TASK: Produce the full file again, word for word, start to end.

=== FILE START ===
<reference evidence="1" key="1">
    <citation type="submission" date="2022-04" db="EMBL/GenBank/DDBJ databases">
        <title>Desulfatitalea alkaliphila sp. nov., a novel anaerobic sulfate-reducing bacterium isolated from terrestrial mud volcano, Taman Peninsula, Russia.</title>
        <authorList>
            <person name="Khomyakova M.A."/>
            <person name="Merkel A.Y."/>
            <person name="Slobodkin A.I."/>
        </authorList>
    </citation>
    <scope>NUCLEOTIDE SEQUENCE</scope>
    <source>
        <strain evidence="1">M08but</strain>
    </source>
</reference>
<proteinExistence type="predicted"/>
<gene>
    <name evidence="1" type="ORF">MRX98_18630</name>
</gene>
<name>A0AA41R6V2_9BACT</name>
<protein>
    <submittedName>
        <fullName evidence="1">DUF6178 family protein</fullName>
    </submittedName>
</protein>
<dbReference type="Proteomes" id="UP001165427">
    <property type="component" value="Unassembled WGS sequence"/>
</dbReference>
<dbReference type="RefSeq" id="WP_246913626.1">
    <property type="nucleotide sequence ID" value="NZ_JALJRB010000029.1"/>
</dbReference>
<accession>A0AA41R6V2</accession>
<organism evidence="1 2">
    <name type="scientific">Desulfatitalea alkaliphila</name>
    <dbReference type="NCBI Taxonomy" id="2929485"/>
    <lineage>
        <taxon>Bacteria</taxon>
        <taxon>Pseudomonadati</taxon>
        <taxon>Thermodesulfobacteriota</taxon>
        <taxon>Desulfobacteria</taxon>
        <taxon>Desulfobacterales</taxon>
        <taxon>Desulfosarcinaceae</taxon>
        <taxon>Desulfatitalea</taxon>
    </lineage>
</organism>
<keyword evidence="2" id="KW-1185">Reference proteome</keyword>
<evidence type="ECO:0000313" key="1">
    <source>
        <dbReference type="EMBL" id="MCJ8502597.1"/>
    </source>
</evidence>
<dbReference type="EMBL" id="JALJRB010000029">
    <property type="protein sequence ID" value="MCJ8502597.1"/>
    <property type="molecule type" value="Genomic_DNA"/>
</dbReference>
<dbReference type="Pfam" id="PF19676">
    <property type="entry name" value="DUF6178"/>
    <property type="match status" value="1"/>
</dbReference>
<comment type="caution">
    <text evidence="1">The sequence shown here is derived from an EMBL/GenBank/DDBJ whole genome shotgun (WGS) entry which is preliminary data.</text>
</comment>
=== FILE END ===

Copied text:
<reference evidence="1" key="1">
    <citation type="submission" date="2022-04" db="EMBL/GenBank/DDBJ databases">
        <title>Desulfatitalea alkaliphila sp. nov., a novel anaerobic sulfate-reducing bacterium isolated from terrestrial mud volcano, Taman Peninsula, Russia.</title>
        <authorList>
            <person name="Khomyakova M.A."/>
            <person name="Merkel A.Y."/>
            <person name="Slobodkin A.I."/>
        </authorList>
    </citation>
    <scope>NUCLEOTIDE SEQUENCE</scope>
    <source>
        <strain evidence="1">M08but</strain>
    </source>
</reference>
<proteinExistence type="predicted"/>
<gene>
    <name evidence="1" type="ORF">MRX98_18630</name>
</gene>
<name>A0AA41R6V2_9BACT</name>
<protein>
    <submittedName>
        <fullName evidence="1">DUF6178 family protein</fullName>
    </submittedName>
</protein>
<dbReference type="Proteomes" id="UP001165427">
    <property type="component" value="Unassembled WGS sequence"/>
</dbReference>
<dbReference type="RefSeq" id="WP_246913626.1">
    <property type="nucleotide sequence ID" value="NZ_JALJRB010000029.1"/>
</dbReference>
<accession>A0AA41R6V2</accession>
<organism evidence="1 2">
    <name type="scientific">Desulfatitalea alkaliphila</name>
    <dbReference type="NCBI Taxonomy" id="2929485"/>
    <lineage>
        <taxon>Bacteria</taxon>
        <taxon>Pseudomonadati</taxon>
        <taxon>Thermodesulfobacteriota</taxon>
        <taxon>Desulfobacteria</taxon>
        <taxon>Desulfobacterales</taxon>
        <taxon>Desulfosarcinaceae</taxon>
        <taxon>Desulfatitalea</taxon>
    </lineage>
</organism>
<keyword evidence="2" id="KW-1185">Reference proteome</keyword>
<evidence type="ECO:0000313" key="1">
    <source>
        <dbReference type="EMBL" id="MCJ8502597.1"/>
    </source>
</evidence>
<dbReference type="EMBL" id="JALJRB010000029">
    <property type="protein sequence ID" value="MCJ8502597.1"/>
    <property type="molecule type" value="Genomic_DNA"/>
</dbReference>
<dbReference type="Pfam" id="PF19676">
    <property type="entry name" value="DUF6178"/>
    <property type="match status" value="1"/>
</dbReference>
<comment type="caution">
    <text evidence="1">The sequence shown here is derived from an EMBL/GenBank/DDBJ whole genome shotgun (WGS) entry which is preliminary data.</text>
</comment>